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MURDER ON THE ILE SAINT-LOUIS
By Cara Black
Soho Crime, 2007 ($23.00)
Reviewed by Shirley Wetzel
Aimee Ledue is burning the midnight oil, trying to meet an important deadline, when her phone rings. A woman’s voice calls her by name and pleads with her to come down to the courtyard. Against her better judgment she agrees, but no damsel in distress is she, she takes her gun with her. She finds a newborn baby, no mother in sight. She knows nothing about infants, but she can’t leave her out in the cold night air. One might think her next step would be to call the authorities, but the assumed mother begged her not to involve the police, and Aimee decides to honor her wish, for a while, anyway.
Her partner Rene, worried that Aimee is getting too attached to the child, and that she is neglecting their business, tries to get her to put the little girl, who Aimee names Stella, in the hands of the child welfare department. She says she will, soon. As days go by, he and Aimee’s other friends grow to love Stella too, and they all pitch in to help with her care. Aimee’s feelings about Stella and the separation from her mother are linked with her own tragic childhood, and she wants this baby to have a better life.
Krzysztof Linski, would-be heir to the Polish throne and impoverished student at the Sorbonne, takes part in a peaceful student demonstration that turns violent. Someone has framed him, and he is rejected by the members of his group. He goes on run from the police while he tries to clear his name. His path crosses Aimee’s when both visit the morgue to view the body of a murdered student. Their separate quests are linked, although they don’t realize it until things get very dangerous for both.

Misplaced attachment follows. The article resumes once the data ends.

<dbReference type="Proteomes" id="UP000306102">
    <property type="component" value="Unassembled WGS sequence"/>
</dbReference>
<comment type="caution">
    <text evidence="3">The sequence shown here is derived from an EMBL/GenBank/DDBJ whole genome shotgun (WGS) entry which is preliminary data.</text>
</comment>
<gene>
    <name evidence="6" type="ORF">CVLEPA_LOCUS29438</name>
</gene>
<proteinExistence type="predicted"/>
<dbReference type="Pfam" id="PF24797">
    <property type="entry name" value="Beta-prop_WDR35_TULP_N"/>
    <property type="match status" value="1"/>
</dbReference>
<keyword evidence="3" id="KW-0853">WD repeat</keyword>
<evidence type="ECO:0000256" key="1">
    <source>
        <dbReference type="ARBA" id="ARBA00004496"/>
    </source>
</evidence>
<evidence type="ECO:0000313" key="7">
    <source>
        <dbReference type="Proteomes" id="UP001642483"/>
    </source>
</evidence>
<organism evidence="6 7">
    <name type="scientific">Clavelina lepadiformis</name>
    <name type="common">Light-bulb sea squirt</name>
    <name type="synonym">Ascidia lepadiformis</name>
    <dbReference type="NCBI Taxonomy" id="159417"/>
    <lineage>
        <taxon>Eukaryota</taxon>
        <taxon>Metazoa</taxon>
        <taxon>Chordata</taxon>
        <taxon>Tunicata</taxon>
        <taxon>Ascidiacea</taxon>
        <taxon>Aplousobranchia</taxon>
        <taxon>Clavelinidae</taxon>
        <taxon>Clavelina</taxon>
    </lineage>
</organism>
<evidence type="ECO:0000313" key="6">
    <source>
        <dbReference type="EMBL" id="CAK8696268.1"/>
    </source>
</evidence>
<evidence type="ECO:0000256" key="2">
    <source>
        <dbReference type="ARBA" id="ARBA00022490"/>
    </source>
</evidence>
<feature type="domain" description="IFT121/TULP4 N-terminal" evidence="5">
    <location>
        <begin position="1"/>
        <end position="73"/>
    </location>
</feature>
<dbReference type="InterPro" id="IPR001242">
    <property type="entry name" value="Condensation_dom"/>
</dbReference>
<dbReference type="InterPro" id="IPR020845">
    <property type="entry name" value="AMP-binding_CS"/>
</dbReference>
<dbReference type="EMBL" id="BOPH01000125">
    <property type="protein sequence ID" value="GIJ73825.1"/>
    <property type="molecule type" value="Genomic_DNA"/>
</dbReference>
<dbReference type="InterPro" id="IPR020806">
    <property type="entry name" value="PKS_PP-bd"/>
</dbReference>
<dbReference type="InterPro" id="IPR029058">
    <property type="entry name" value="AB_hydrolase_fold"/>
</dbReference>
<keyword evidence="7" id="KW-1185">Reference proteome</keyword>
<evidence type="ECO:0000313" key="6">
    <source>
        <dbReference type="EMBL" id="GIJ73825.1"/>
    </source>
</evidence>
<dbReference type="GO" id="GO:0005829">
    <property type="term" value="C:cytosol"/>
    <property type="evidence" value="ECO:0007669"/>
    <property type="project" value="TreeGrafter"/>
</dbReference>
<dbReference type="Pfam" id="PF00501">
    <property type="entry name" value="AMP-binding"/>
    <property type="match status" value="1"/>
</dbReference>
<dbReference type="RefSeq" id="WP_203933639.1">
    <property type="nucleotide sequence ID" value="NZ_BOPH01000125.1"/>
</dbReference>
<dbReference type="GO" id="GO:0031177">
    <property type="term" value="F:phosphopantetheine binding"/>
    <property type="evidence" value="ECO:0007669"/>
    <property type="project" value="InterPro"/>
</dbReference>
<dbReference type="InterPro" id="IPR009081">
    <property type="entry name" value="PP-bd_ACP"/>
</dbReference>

Aimee has always had a weakness for bad boys, and documentary filmmaker Claude is just her type. She enlists his aid to clean up the videos of the student demonstration, hoping to see Stella’s mother in the crowd. They share a bottle of wine, than another, and nature takes its course...
Ms. Black does a wonderful job of depicting the scenery and atmosphere of the Ile St. Louis. When Aimee walks the lanes of the island past centuries-old townhouses, and when she is running for her life in the sewers underneath them, the reader feels a part of this world. The characters are well-drawn, in shades of gray. The "good guys" have flaws, and the bad boys are not entirely without redeeming qualities. This is an excellent entry in an excellent series.
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